In the first article of this series, we recognized that we, the members of the Church, by virtue of being members of the Church, are members of Christ’s Mystical Body. We are one with each other in the Body, for all parts of a body are united to each other in their shared mission towards the growth and life of that body; this is true despite each of us having different gifts and vocations from each other.
In the second article of this series, we recognized that it is fully and completely Christ’s body in which we are united together. It is only by Christ being the Head of the Mystical Body that we are able to say that the Church is one with Him and His mission in bringing all people throughout the world to love of Him and eternal salvation.
Now that we see our union with each other and our union with Christ, it is important to ask the final question: how does this affect my relationship with Christ? What does it truly mean in practice and in life to be a member of this Mystical Body?
The Implications Such Unions Have Upon Our Spiritual Journey
Numerous answers can be given that would add to our wonder and study of such questions, but all of them can be summed up into one statement:
We all feel what the rest of the body feels, we feel what Christ feels, and Christ feels what we feel.
Imagine your own body. If you experience pleasure or happiness it is never merely some part of you that experiences it, your entire self experiences that pleasure and happiness. Say you get a back massage, for example. Your back is the part of the body that directly feels the physical pleasure, but you yourself, and thus your entire body, feels good because of the massage.
Similarly if you stub your toe on a piece of furniture then your toe will be the part of the body that directly experiences the pain, but you yourself, by virtue of being united with that part of the body, will experience the pain, as will the rest of the parts of the body, even if not in a direct way.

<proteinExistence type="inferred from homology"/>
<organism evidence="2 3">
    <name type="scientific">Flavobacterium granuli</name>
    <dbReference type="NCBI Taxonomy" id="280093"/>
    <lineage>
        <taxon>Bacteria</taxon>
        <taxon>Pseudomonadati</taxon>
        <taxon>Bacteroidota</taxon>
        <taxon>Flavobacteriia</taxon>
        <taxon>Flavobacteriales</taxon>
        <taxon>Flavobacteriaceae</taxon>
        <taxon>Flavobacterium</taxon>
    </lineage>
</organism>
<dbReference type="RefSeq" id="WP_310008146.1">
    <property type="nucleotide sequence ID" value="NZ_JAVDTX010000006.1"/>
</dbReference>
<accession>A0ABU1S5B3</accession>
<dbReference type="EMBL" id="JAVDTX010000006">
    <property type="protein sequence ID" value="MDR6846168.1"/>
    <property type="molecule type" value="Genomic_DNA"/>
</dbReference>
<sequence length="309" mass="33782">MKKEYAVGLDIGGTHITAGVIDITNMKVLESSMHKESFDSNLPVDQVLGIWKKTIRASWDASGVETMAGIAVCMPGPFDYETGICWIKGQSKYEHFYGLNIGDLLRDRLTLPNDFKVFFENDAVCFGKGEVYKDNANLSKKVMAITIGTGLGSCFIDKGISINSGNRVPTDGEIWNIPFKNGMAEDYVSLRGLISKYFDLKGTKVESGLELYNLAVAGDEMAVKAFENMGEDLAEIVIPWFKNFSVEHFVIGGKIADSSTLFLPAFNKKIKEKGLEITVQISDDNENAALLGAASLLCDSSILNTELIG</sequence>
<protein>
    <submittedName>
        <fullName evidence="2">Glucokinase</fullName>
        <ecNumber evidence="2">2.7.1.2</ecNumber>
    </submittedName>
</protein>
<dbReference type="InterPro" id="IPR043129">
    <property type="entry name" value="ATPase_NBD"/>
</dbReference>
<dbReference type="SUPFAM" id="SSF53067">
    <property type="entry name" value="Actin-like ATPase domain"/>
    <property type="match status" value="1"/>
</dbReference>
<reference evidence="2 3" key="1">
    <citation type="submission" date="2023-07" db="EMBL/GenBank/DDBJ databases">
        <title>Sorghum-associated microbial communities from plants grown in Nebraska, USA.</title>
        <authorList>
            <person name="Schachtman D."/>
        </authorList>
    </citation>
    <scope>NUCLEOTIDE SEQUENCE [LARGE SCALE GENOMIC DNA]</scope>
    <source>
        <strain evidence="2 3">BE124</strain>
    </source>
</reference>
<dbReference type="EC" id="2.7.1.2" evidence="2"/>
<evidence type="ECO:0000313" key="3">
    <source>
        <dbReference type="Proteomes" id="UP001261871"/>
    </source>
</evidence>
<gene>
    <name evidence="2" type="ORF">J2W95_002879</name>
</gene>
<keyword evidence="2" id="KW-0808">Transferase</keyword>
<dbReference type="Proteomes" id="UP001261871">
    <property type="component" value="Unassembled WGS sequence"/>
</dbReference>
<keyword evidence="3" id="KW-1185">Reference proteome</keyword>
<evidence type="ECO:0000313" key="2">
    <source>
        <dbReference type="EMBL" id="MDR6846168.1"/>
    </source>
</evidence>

So it is within the Mystical Body of Christ. If one part experiences God’s mercy and love then all the parts experience the same because the Body itself experiences it. If one part suffers due to persecution, famine, and the like then the whole Body suffers along with it.
And Jesus Christ Himself is not removed from these experiences. In fact, he feels them much more intimately than we do because it is His body. Any and all joy, pleasure, sadness, suffering and love that we as members of the Church experience, He experiences because of how deeply united He is to us. What we feel IS what He feels. What we sense IS what He senses.
This radical union that we have with Christ does not merely work in one direction, though. It is not just that what we go through is what He goes through; it is also that what He endured is what we will endure. We will encounter death, despair, trials, temptations, but also life, wonder, bliss, and satisfaction, all because He experienced all that and more. The Body experiences what the Person experiences, for the two are not really two, but one.
This simple yet profound reality illuminates much of the words of Jesus Himself.
For why will we be ‘handed over to the courts’ and scourged (Matt. 10: 17)? Because Jesus Himself was handed over to the courts and scourged (Mark 15: 1-15).
Why must we love our enemies and allow them to, after striking us ‘on one cheek, offer the other as well’ (Luke 6: 29)? Because Jesus did exactly that (John 19: 1-3).
Why must we go throughout the whole world and ‘make disciples of all nations’ (Matt 28: 19)? Because Jesus was also sent by the Father ‘into the world’ (John 17: 18).
Why will the world hate us and persecute us (John 15: 18-21)? Because the world hated and persecuted Him (John 15: 18-21).
Why will we be resurrected body and soul ‘on the last day’ (John 6: 40)? Because Jesus was resurrected, body and soul after his own death (Luke 24).
If we are truly members of Jesus’ Mystical Body then there is nothing that He has experienced on Earth that we will not also experience. If we are truly members of His Body then we are called to do all that He did, even if it means severe and brutal retaliation from those who are not part of the Body of Christ.
To be part of Jesus’ Body is to be one with Jesus. And to be one with Jesus is to uphold, defend, and treasure the entire Body. We are to do this for one reason only: because that is what each and every part of any single body is supposed to do, to do all that we can to protect and cherish the life of the Body of which we are a part.
If our ultimate goal is to love God and to spend eternal life with Him, then we must and we will love His Body, for to love His entire Body is the same as to love Christ.